Even the worst gardener knows that a plant needs light to grow. And yet, in defiance of basic biology, a lush garden grows inside a windowless warehouse on the Lower East Side.
The Lowline Lab is an experiment in subterranean horticulture, a “living lab” for the Lowline, the planned one-acre underground park on a disused trolley terminal (visible from the J/Z platform) at Manhattan’s Delancey-Essex Street station. To lead architect James Ramsey of raad studio, the core mission of the Lowline Lab is to “drive people to think about innovative urban design.”
The science of growing light-loving plants underground is relatively new. Configuring a specific light pattern for 3,500 individual plants—without killing any of them—is the project’s primary technical challenge. The Lowline Lab, explains Ramsey, is a place to “sort out hurdles and kinks surrounding daylighting technology” before scaling the project up. The team has time to experiment: Lowline Lab co-founder and executive director Dan Barasch says the Lowline will be complete by 2020.
Here’s how the lab gets its natural light: on the roof, two solar panels send sunlight into three curved parabolic mirrors that concentrate light at thirty times its normal strength. That super-light is funneled into three tubes that descend into the building, piping sunshine onto three central reflectors that disperse light over a sculptural steel canopy suspended from the rafters, sixteen feet above the concrete floor. The canopy’s construction is influenced by solar telescope design (Ramsey was once a satellite engineer at NASA). Comprised of interlocking hexagons, the undulating canopy delivers light, at varying intensities, onto plants.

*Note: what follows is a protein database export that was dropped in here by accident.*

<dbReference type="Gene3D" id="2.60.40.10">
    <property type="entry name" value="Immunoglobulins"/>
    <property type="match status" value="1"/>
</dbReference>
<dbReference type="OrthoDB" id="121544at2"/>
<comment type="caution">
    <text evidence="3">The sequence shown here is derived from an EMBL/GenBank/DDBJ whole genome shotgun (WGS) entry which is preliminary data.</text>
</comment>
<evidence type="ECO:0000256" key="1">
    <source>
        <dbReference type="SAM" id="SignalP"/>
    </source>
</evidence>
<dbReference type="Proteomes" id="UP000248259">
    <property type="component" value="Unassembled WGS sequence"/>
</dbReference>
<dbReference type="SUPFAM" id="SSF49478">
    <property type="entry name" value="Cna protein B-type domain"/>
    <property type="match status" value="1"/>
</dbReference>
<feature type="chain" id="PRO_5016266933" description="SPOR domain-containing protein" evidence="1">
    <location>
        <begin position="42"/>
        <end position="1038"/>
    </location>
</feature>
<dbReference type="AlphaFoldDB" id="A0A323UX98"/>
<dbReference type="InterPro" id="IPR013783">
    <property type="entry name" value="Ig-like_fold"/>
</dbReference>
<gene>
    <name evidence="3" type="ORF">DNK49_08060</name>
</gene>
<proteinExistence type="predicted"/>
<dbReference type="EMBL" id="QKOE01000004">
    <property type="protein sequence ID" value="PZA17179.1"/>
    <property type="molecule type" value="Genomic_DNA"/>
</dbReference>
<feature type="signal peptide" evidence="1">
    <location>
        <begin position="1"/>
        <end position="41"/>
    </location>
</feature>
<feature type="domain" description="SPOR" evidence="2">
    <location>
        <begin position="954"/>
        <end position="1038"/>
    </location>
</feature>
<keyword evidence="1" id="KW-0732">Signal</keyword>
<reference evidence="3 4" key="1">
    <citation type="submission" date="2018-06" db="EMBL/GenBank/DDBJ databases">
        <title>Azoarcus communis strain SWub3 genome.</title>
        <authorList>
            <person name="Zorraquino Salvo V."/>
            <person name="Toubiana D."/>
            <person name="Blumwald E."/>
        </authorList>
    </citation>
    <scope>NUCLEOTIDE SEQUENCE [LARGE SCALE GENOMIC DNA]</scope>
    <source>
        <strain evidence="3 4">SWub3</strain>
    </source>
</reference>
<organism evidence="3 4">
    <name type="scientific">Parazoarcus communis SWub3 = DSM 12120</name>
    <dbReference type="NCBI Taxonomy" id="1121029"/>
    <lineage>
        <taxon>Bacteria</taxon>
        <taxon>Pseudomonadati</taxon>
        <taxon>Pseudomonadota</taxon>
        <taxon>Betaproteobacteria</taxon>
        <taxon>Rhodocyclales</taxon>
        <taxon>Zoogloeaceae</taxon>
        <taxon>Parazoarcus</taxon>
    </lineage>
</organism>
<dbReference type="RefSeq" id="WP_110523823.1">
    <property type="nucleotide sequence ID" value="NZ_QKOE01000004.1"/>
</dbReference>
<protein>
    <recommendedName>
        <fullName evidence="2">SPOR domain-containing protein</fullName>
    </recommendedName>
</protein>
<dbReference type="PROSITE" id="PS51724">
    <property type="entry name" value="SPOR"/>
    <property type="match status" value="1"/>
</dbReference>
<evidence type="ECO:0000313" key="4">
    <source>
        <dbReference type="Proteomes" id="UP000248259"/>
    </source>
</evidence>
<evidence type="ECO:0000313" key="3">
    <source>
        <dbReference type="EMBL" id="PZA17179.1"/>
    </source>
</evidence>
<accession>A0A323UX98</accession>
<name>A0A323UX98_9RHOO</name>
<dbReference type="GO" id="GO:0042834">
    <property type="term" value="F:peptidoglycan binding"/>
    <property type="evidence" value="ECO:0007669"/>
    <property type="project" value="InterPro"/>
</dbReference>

raad studio collaborated with Mathews Nielsen to select plants and design the lab’s topography. Before installing the canopy, the design team created a 3-D model of the light intensity and positioned plants accordingly. Depending on their biological preferences, plants receive strong, medium, or low light. The team is still experimenting with the optimal configuration. The Lowline Lab hosts a young designers program that invites Lower East Side students in grades K-12 to take part in the discovery process.
To Ramsey, the garden’s exuberant arrangement evokes “an undulating, sci-fi cave-scape.” Sixty plant species, all from the southern hemisphere, are planted in rolling raised beds and on stalactites protruding from the canopy. Air plants, ferns, moss, and exotic flowers vie for space with edibles, including pineapples, mint, and mushrooms. The garden’s wavy, roughly U-shaped outline lets visitors get close to the plants from all angles.
For those who want to see the future of horticulture in person, the Lowline Lab will be open through March 2016.